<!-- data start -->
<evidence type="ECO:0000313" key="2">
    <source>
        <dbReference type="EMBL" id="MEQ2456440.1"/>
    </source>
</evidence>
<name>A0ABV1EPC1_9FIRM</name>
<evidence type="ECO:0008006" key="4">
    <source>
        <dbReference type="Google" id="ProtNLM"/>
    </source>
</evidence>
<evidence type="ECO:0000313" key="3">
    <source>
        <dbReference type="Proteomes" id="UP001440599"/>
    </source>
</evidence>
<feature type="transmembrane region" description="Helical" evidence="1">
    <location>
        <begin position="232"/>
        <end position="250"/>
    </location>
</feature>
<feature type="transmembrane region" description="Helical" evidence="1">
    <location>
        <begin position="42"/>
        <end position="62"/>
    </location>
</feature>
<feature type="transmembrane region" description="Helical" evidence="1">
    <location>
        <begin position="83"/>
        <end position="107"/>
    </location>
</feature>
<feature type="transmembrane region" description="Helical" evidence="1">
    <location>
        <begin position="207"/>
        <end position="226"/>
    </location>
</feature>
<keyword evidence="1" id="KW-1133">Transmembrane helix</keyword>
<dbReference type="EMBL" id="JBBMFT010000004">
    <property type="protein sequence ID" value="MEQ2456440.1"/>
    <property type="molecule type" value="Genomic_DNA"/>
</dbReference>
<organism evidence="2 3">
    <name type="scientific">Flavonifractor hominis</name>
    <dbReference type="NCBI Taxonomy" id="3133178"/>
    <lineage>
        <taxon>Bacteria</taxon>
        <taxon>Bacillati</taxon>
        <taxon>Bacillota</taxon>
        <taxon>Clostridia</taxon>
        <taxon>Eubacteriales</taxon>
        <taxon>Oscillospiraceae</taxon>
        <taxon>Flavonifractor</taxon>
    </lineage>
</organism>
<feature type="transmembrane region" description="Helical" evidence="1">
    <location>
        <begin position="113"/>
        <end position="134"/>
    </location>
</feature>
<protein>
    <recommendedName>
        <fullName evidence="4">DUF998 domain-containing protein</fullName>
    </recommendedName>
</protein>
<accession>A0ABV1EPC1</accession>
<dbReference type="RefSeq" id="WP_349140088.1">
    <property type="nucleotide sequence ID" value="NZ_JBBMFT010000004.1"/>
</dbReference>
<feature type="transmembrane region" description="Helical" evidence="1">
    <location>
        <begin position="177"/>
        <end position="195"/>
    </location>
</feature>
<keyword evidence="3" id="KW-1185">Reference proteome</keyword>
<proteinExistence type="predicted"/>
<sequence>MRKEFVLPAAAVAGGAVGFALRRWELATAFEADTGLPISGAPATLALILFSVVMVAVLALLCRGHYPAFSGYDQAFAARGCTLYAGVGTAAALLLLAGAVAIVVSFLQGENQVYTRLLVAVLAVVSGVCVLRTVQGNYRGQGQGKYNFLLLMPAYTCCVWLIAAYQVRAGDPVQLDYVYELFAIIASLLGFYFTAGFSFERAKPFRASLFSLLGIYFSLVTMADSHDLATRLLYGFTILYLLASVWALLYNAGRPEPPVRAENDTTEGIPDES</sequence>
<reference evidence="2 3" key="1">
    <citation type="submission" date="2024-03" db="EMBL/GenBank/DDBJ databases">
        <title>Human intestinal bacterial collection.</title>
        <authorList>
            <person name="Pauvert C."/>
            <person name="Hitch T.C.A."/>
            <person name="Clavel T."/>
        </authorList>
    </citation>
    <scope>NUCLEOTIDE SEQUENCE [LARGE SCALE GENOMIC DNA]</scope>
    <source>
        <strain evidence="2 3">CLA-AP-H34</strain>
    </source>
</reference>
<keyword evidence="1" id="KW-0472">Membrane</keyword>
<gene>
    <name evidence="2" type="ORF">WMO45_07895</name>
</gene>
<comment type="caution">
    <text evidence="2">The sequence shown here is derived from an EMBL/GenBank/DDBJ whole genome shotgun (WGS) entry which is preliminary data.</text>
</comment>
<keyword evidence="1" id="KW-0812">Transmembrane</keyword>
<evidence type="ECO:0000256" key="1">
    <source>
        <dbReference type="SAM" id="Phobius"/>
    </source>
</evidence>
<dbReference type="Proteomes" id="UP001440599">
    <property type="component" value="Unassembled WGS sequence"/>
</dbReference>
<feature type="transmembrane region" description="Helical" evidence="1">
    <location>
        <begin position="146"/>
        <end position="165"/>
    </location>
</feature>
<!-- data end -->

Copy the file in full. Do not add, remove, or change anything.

<evidence type="ECO:0000313" key="2">
    <source>
        <dbReference type="EMBL" id="MEQ2456440.1"/>
    </source>
</evidence>
<name>A0ABV1EPC1_9FIRM</name>
<evidence type="ECO:0008006" key="4">
    <source>
        <dbReference type="Google" id="ProtNLM"/>
    </source>
</evidence>
<evidence type="ECO:0000313" key="3">
    <source>
        <dbReference type="Proteomes" id="UP001440599"/>
    </source>
</evidence>
<feature type="transmembrane region" description="Helical" evidence="1">
    <location>
        <begin position="232"/>
        <end position="250"/>
    </location>
</feature>
<feature type="transmembrane region" description="Helical" evidence="1">
    <location>
        <begin position="42"/>
        <end position="62"/>
    </location>
</feature>
<feature type="transmembrane region" description="Helical" evidence="1">
    <location>
        <begin position="83"/>
        <end position="107"/>
    </location>
</feature>
<feature type="transmembrane region" description="Helical" evidence="1">
    <location>
        <begin position="207"/>
        <end position="226"/>
    </location>
</feature>
<keyword evidence="1" id="KW-1133">Transmembrane helix</keyword>
<dbReference type="EMBL" id="JBBMFT010000004">
    <property type="protein sequence ID" value="MEQ2456440.1"/>
    <property type="molecule type" value="Genomic_DNA"/>
</dbReference>
<organism evidence="2 3">
    <name type="scientific">Flavonifractor hominis</name>
    <dbReference type="NCBI Taxonomy" id="3133178"/>
    <lineage>
        <taxon>Bacteria</taxon>
        <taxon>Bacillati</taxon>
        <taxon>Bacillota</taxon>
        <taxon>Clostridia</taxon>
        <taxon>Eubacteriales</taxon>
        <taxon>Oscillospiraceae</taxon>
        <taxon>Flavonifractor</taxon>
    </lineage>
</organism>
<feature type="transmembrane region" description="Helical" evidence="1">
    <location>
        <begin position="113"/>
        <end position="134"/>
    </location>
</feature>
<protein>
    <recommendedName>
        <fullName evidence="4">DUF998 domain-containing protein</fullName>
    </recommendedName>
</protein>
<accession>A0ABV1EPC1</accession>
<dbReference type="RefSeq" id="WP_349140088.1">
    <property type="nucleotide sequence ID" value="NZ_JBBMFT010000004.1"/>
</dbReference>
<feature type="transmembrane region" description="Helical" evidence="1">
    <location>
        <begin position="177"/>
        <end position="195"/>
    </location>
</feature>
<keyword evidence="3" id="KW-1185">Reference proteome</keyword>
<proteinExistence type="predicted"/>
<sequence>MRKEFVLPAAAVAGGAVGFALRRWELATAFEADTGLPISGAPATLALILFSVVMVAVLALLCRGHYPAFSGYDQAFAARGCTLYAGVGTAAALLLLAGAVAIVVSFLQGENQVYTRLLVAVLAVVSGVCVLRTVQGNYRGQGQGKYNFLLLMPAYTCCVWLIAAYQVRAGDPVQLDYVYELFAIIASLLGFYFTAGFSFERAKPFRASLFSLLGIYFSLVTMADSHDLATRLLYGFTILYLLASVWALLYNAGRPEPPVRAENDTTEGIPDES</sequence>
<reference evidence="2 3" key="1">
    <citation type="submission" date="2024-03" db="EMBL/GenBank/DDBJ databases">
        <title>Human intestinal bacterial collection.</title>
        <authorList>
            <person name="Pauvert C."/>
            <person name="Hitch T.C.A."/>
            <person name="Clavel T."/>
        </authorList>
    </citation>
    <scope>NUCLEOTIDE SEQUENCE [LARGE SCALE GENOMIC DNA]</scope>
    <source>
        <strain evidence="2 3">CLA-AP-H34</strain>
    </source>
</reference>
<keyword evidence="1" id="KW-0472">Membrane</keyword>
<gene>
    <name evidence="2" type="ORF">WMO45_07895</name>
</gene>
<comment type="caution">
    <text evidence="2">The sequence shown here is derived from an EMBL/GenBank/DDBJ whole genome shotgun (WGS) entry which is preliminary data.</text>
</comment>
<keyword evidence="1" id="KW-0812">Transmembrane</keyword>
<evidence type="ECO:0000256" key="1">
    <source>
        <dbReference type="SAM" id="Phobius"/>
    </source>
</evidence>
<dbReference type="Proteomes" id="UP001440599">
    <property type="component" value="Unassembled WGS sequence"/>
</dbReference>
<feature type="transmembrane region" description="Helical" evidence="1">
    <location>
        <begin position="146"/>
        <end position="165"/>
    </location>
</feature>